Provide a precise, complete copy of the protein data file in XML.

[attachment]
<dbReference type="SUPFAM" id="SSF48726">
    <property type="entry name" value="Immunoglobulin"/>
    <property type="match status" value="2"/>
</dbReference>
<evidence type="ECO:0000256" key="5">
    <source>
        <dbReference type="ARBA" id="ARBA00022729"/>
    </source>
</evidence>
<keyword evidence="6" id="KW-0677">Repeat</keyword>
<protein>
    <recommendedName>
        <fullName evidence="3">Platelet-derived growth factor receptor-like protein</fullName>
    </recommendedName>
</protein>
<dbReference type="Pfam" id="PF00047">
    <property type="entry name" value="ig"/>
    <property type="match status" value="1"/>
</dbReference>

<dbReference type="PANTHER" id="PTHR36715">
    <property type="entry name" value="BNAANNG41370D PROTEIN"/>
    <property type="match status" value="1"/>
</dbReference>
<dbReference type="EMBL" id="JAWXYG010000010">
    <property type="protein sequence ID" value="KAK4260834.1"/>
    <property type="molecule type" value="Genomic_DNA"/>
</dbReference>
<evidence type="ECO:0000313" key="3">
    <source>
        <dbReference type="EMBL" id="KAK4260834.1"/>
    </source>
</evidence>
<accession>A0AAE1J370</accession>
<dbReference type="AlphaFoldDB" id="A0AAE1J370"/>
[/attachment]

<dbReference type="SUPFAM" id="SSF48726">
    <property type="entry name" value="Immunoglobulin"/>
    <property type="match status" value="2"/>
</dbReference>
<evidence type="ECO:0000256" key="5">
    <source>
        <dbReference type="ARBA" id="ARBA00022729"/>
    </source>
</evidence>
<keyword evidence="6" id="KW-0677">Repeat</keyword>
<protein>
    <recommendedName>
        <fullName evidence="3">Platelet-derived growth factor receptor-like protein</fullName>
    </recommendedName>
</protein>
<dbReference type="Pfam" id="PF00047">
    <property type="entry name" value="ig"/>
    <property type="match status" value="1"/>
</dbReference>

<dbReference type="PANTHER" id="PTHR36715">
    <property type="entry name" value="BNAANNG41370D PROTEIN"/>
    <property type="match status" value="1"/>
</dbReference>
<dbReference type="EMBL" id="JAWXYG010000010">
    <property type="protein sequence ID" value="KAK4260834.1"/>
    <property type="molecule type" value="Genomic_DNA"/>
</dbReference>
<evidence type="ECO:0000313" key="3">
    <source>
        <dbReference type="EMBL" id="KAK4260834.1"/>
    </source>
</evidence>
<accession>A0AAE1J370</accession>
<dbReference type="AlphaFoldDB" id="A0AAE1J370"/>